The FCC adopted a new rule on Thursday that will ensure commercial launchers have access to the spectrum they need to communicate with the rocket during and after liftoff.
The successful vote to approve the rule represents the conclusion of a multi-year push to set aside specific spectrum bands for commercial launch after FCC Chairwoman Jessica Rosenworcel introduced final rule language in July .
The fine print: The rule allocates two bands of spectrum to be used by launch companies.
- The 2025 to 2110 MHz band will be used for ground-to-launch vehicle communications.
- The 2200 to 2290 MHz band will be used to transmit launch telemetry data back to Earth.
The latter band was previously reserved for the government, but was used by commercial operators who applied for a special license.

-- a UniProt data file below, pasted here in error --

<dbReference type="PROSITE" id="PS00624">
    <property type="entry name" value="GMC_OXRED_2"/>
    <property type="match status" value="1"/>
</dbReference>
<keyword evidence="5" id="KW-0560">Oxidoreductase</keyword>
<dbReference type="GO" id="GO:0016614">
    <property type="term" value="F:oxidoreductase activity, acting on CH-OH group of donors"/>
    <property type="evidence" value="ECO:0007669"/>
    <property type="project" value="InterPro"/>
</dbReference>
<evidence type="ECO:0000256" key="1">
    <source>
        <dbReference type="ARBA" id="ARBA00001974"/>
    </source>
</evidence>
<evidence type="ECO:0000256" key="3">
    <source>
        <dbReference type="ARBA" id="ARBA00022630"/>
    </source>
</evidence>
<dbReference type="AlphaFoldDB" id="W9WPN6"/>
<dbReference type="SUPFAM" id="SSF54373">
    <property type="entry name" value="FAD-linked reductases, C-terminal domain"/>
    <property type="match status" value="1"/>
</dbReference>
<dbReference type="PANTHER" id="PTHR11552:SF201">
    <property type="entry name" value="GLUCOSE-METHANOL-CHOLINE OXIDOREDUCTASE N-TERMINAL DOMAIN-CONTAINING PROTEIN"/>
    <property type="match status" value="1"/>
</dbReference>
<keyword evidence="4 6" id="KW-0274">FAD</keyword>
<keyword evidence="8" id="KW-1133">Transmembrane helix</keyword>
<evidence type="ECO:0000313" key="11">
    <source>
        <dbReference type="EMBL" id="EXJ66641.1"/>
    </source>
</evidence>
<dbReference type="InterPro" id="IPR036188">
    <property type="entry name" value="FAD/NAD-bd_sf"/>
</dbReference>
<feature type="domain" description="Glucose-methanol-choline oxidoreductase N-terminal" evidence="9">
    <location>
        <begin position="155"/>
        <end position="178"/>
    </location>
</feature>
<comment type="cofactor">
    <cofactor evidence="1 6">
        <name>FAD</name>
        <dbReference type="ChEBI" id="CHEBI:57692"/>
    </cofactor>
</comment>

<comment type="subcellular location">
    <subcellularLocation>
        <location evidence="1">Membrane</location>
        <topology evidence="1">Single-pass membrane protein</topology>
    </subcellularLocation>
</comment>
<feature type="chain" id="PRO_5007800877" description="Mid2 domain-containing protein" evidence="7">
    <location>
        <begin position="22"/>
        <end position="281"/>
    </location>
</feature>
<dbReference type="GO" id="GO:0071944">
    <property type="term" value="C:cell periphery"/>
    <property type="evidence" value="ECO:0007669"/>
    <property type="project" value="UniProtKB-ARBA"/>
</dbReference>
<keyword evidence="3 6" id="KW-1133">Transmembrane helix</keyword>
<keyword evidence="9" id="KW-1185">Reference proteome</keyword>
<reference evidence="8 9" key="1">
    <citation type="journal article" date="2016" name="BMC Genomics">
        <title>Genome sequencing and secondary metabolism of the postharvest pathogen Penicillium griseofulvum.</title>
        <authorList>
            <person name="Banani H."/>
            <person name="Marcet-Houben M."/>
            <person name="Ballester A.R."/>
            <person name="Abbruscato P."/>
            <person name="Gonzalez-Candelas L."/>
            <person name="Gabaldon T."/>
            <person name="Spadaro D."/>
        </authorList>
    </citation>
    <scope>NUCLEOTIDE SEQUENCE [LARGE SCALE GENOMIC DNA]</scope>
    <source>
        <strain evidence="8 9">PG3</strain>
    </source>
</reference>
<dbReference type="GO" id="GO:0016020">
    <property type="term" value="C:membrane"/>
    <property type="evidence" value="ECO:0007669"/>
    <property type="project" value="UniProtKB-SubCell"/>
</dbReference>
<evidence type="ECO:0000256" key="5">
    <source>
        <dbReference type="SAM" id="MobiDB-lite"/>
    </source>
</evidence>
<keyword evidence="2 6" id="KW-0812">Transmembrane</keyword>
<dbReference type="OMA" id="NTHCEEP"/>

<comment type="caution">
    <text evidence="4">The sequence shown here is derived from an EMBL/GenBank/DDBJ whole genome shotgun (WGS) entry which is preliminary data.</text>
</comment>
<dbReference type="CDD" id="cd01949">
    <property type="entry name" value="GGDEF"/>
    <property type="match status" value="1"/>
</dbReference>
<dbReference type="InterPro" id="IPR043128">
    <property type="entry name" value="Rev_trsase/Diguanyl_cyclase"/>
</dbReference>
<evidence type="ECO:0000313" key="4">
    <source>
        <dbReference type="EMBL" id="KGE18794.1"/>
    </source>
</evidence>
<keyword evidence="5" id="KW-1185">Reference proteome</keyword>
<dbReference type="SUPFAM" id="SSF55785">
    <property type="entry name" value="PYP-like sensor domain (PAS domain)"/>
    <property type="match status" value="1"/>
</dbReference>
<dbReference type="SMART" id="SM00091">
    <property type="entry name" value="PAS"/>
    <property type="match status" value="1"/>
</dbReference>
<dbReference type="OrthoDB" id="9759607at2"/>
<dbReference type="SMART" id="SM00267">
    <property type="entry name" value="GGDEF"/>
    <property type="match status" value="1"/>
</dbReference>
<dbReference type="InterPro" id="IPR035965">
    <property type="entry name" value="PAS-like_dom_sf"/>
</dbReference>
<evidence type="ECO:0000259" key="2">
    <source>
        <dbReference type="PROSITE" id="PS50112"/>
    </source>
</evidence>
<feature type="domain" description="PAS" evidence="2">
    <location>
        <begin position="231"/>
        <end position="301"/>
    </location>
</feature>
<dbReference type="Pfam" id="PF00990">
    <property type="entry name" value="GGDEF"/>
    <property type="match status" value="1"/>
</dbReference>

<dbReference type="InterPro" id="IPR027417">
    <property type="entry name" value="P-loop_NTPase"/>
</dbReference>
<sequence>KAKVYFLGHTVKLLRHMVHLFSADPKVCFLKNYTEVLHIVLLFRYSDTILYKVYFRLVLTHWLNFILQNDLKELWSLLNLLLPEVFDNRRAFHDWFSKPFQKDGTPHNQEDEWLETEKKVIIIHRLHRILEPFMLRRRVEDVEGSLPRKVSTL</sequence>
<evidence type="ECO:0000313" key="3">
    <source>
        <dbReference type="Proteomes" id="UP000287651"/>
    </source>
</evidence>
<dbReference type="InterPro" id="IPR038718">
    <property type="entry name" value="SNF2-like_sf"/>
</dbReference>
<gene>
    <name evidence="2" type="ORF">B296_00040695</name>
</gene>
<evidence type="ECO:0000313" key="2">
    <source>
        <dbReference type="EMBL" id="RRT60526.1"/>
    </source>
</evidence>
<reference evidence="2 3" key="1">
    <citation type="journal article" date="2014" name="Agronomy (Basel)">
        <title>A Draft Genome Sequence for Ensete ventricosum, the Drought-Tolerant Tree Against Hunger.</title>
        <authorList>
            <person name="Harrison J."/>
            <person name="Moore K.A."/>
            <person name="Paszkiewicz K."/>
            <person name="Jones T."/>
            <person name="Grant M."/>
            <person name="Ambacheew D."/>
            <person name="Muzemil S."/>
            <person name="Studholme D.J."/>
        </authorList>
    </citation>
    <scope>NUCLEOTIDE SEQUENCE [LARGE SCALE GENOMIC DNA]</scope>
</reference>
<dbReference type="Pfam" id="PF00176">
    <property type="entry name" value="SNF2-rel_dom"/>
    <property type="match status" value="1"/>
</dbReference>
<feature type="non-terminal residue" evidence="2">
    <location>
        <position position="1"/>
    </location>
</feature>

“Establishing this spectrum allocation and licensing framework will provide regulatory certainty and improved efficiency for these operations while protecting federal incumbents that also use the spectrum,” according to an FCC press release.
The FCC left the door open for additional changes, including the possibility of setting aside more spectrum bands for commercial launch operations.
Ramp up: The rapidly increasing pace of launch makes the need for additional spectrum allocations even more urgent, according to the FCC. The commercial launch industry has grown from nine launches in 2015 to 79 in 2022, and is on pace to exceed 100 launches this year.
“Each of these launches requires the use of radio spectrum to download data from the rocket as well as to send control signaling during the launch,” the press release said.